This clarity of the water is explained by several factors. There are no outlets and no significant inlets in this lake. For the most part – from early November to July – the lake is covered with ice. And finally – this is a remote place – the nearest village Kangiqsujuaq is 100 km west of the crater.
In the lake lives Arctic Char (Salvelinus alpinus). The lake environment is very poor and as a result, this isolated population of fish has interesting adaptations – thin bodies and large heads.
Unique geological recordings
Several glacial ages have taken place since the creation of the crater. These glaciers removed all sediments from the bedrock, thus erasing all the information about the past in this part of North America. But there is hope that the bottom of the Pingualuit crater was not affected – this lake most likely survived as a subglacial lake hidden deep under the blanket of the glacier.
An expedition in the winter of 2007 took sediment cores from the deepest place of the lake bed. The total thickness of the sediments here is 11.2 m, but the team managed to get 8.5 m long core.
Research is ongoing, but initial results show the sediments have "recorded" two more interglacial periods before the current one. Remnants of now-extinct diatoms have been found.
Pingualuit National Park
In order to protect the unique impact crater and pristine nature around in 2004 was established Pingualuit National Park.
Crater here is the main attraction. It is not easy to reach it – Pingualuit is accessible by feet, canoe, or by air.
Climate here is harsh – mean yearly temperature is − 10 °C, frost-free season lasts only 20 days.
Crater rim looks like a hill already from the distance of some ten kilometers. Walk towards the rim is tiresome, slopes are covered with rubble and granite boulders.
View to the lake opens suddenly – but what a view! This sight might have no analogs in the world. The lake lies far below and looks closer than it is in reality. Towards the other side opens a view of primeval, endless tundra.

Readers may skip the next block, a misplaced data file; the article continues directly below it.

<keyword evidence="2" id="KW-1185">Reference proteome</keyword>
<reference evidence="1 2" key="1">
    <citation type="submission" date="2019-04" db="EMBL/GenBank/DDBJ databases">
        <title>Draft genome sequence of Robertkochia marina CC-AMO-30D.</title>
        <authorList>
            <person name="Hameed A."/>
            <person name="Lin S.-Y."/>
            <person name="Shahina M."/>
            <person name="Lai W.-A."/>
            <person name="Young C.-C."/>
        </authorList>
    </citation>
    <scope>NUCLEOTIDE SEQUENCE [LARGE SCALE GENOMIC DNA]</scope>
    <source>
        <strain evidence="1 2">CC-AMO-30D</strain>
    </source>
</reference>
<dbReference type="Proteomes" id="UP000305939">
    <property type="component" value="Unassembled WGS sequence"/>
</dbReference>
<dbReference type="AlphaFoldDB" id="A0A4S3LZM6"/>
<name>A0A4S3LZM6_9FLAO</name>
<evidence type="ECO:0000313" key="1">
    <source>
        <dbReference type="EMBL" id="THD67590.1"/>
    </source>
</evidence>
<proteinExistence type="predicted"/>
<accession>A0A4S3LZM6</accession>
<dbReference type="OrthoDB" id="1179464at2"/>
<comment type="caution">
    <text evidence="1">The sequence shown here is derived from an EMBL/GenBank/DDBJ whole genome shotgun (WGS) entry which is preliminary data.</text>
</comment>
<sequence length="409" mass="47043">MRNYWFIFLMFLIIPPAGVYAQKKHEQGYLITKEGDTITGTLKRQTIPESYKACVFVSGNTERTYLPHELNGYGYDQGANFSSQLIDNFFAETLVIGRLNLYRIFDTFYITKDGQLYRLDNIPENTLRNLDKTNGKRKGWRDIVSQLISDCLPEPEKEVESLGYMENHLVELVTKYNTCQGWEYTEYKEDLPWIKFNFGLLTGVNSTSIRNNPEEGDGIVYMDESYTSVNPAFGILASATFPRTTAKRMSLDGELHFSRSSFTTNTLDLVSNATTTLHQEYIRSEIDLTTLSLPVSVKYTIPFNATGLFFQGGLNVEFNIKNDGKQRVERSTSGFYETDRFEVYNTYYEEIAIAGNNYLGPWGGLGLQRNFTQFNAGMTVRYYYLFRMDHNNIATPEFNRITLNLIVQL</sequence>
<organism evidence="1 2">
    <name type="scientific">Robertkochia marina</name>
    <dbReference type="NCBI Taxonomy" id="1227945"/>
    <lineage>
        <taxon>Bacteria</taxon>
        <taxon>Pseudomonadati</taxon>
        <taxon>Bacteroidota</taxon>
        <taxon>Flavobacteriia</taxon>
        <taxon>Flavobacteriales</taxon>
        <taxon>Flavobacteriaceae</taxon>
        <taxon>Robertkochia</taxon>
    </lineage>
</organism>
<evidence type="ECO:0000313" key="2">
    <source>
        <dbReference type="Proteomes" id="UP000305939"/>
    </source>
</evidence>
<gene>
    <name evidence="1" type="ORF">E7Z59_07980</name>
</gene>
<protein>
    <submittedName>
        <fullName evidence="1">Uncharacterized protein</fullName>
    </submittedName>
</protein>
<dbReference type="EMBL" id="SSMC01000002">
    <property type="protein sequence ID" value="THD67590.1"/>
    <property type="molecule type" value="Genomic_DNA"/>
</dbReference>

The quietness of this place can be stunning. People can easily hear the small waves of the lake beating against the shores far below.
- Charles O’Dale. Pingualuit impact crater. The Royal Astronomical Society of Canada.
- Pingualuit crater lake project. Accessed on December 27, 2012.
Pingualuit crater is included in the following articles:
Wonders of Canada
The second largest country in the world (by size) has plenty of landmarks and wonders to offer. Most impressive are natural landmarks, especially the waterfalls, cliffs, and other landmarks in the Canadian mountains.
There are many pieces of solid matter flying around in space. And VERY frequently they fall on the surface of the Earth. There are estimates that every year on Earth fall 18,000 – 84,000 meteorites larger than 10 grams: e.g. one meteorite every 6 – 30 minutes.
This category includes outstanding impact craters – detectable scars on the surface of Earth left by a body coming from outer space. The category includes also meteorites – natural objects from outer space.
Wonders of North America
North America is a very diverse continent that extends from the northernmost land of the world to the moist tropical wilderness of Darien Gap. The most amazing wonders of North America are the prehistoric monuments of Mesoamerica, the geysers of Yellowstone, and colonial architecture.
Running with the Wolves
I taught school in the small Inuit village of Kangiqsujuaq for several years. Kangiqsujuaq is located at Quebec’s Ungava’s eastern entrance to the Hudson Strait. It is a jewel with its surrounding lands including the newly inaugurated Pingualuit Park and its waters, so rich with life. I feel blessed to have experienced life there.
Sites of Impact: Meteorite Craters Around the World
The best-preserved impact sites are often difficult to access – buried under ice, obscured by foliage, or baking in desert climes. These desolate landscapes are connected to another place outside of our world, and for photographer Stan Gaz they are sites of pilgrimage – steps in a journey begun as a curious young boy accompanying his father on geological expeditions, and culminating in a six-year journey traveling the globe in search of these sites, much of that time spent leaning his medium format camera out of an open-sided helicopter.